Since the early days of 2016, Iranian hackers have led a ransomware campaign, SamSam, that has impacted over 200 victims in the United States. The attack has collected more than $6 million in extortion payments and caused more than $30 million in losses. By targeting multiple health-care networks, some including prominent cardiovascular hospitals, it is evident that the hackers were not only out there to make money, but to cause physical harm to patients in need. If these hackers were successful in shutting down all critical health-care related technology and facilities across the country, how would this have affected our population, and more importantly, faith in science and medicine?

WHAT IS RANSOMWARE

As a reminder, ransomware is a form of malware that invades your files and locks them until the requested “bail” is paid. This is typically in the form of bitcoin. The ransom for many of the municipalities infected was set at $50,000. Supposedly, if you pay it you get your data returned; or unencrypted.

The SamSam ransomware is unique because it allows hackers to stealthily navigate a targeted network, unlike other malware that is largely visible and easily detected by software engineers. This is how cybercriminals were able to mindlessly roam through a secured hospital network while discontinuing proper functions that allow doctors to help their patients. It is also developed privately and updated more frequently in order to skim past antivirus detection.

SAMSAM CHAOS

Only seven states managed to escape the attack completely, leaving 43 others looking to remediate the cyber issue. SamSam compromised transportation and health-care networks. This includes LabCorp, which is one of the largest diagnostic companies that processes more than 2.5 million tests per week! Medical professionals were not able to access patient results for more than a week before things returned to normal. What if a patient was in dire need of help and the doctor was relying on test results to help him prescribe the correct medicine? Even though it was “only” one week, the point is that this shouldn’t have occurred in the first place. It is no longer solely about financial gain. Foreign hackers may soon have the power to undermine the medical systems and affect populations. This is a serious consequence of cyber-crime that has not yet been thoroughly explored.

WHO OWNS THIS DATA

SamSam attackers just come in and take what they want. It is almost like a big criminal kicking the front door in because the door is not strong enough to withstand a kick. The ransomware targets known vulnerabilities and infects servers by brute force attacks. Brute force attacks keep picking at passwords until they hit the right combination of numbers, letters and symbols. This is why all passwords across the enterprise need to be strong and the vulnerabilities patched.

Atlanta was one of the cities hit with the SamSam ransomware. The initial request for ransom was $51 thousand. The attack locked up city functions and the final costs to Atlanta were calculated at over $21 million dollars. A lot of circumstances contributed to Atlanta’s approach to the crisis. It did not help that the City’s Chief Operations Officer was in his first week on the job when the infection occurred.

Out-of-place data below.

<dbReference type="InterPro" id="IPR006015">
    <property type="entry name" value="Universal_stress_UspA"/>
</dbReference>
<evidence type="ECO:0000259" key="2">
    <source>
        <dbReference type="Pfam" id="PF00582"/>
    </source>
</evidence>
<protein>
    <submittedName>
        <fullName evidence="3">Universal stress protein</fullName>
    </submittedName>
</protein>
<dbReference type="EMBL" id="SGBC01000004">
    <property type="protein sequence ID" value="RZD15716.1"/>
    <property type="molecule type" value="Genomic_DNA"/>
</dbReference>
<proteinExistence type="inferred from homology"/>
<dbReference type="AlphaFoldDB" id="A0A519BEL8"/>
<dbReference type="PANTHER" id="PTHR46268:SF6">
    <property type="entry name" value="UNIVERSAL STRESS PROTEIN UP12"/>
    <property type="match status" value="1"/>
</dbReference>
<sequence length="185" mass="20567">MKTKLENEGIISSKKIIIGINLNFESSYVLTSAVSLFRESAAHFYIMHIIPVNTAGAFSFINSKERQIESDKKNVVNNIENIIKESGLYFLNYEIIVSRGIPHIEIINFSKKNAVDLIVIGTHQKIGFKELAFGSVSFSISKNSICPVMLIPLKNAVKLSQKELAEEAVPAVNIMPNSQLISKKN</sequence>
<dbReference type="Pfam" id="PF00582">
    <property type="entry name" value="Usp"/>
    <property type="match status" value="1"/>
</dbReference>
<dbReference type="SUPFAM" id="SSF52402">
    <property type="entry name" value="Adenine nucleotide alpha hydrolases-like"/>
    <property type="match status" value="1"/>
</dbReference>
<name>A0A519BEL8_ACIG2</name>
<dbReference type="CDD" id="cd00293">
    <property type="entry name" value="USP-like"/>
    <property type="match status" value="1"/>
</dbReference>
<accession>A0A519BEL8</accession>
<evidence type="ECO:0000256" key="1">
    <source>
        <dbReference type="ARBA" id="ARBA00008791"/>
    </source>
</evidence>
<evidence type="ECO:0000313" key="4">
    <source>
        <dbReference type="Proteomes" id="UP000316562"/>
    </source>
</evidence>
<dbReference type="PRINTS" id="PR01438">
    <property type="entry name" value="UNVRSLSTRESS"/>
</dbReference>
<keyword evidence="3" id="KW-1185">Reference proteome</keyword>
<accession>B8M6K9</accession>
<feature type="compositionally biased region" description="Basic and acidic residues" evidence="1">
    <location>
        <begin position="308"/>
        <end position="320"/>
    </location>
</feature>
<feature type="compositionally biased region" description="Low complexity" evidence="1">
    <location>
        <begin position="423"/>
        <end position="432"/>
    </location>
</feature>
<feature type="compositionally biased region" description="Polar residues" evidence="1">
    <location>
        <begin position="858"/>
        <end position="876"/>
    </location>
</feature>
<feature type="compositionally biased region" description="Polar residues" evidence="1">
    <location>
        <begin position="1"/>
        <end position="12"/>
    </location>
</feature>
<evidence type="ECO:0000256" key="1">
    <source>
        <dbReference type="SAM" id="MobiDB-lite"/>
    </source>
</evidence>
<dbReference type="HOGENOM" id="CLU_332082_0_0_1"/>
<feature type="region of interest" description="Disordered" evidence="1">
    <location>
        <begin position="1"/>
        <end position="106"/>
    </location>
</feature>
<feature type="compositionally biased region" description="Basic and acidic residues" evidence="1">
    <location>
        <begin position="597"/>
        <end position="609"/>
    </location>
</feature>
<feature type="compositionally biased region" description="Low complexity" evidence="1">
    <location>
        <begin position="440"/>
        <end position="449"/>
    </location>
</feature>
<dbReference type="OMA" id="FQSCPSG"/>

The Colorado Department of Transportation was hit with a similar attack. They were actually hit twice in an eight-day period. Officials say they never paid the bitcoin ransom; however, the recovery costs were high. Every computer had to be checked and reinstalled on the network.

WILL THEY PAY

There were many other notable infections, and some did pay the ransom. It might have been because they did not have a robust backup program, or maybe because they feared letting the situation escalate. Ransomware hackers are very smart about not asking a ransom more than the victim can afford. This turns the situation and ensuing decision of whether to pay into a cost-benefit analysis. More often than not, the victim pays the ransom.

On November 28th, the Department of Justice charged Faramarz Shahi Savandi and Mohammad Medhi Shah Mansouri during a federal indictment. However, the two men are at large in their home country of Iran. The question is what happens next? What does this federal charge mean for these two men and to progressing cybersecurity because there are no extradition treaties with Iran.

This is the first prominent indictment against foreign hackers affiliated with ransomware. We win when we can move an indictment to the prosecution, even when hacker reside in countries unfriendly to the U.S. Simply pointing hackers out and shaming them does little to protect us from the next attack. In that same light, paying the ransom does not mean the victim will get their data back. And, to stop successful SamSam types of attacks on U.S. entities, responsible parties will need to backup systems and plan to be attacked. Clearly, preparing is cheaper than responding and remediating.

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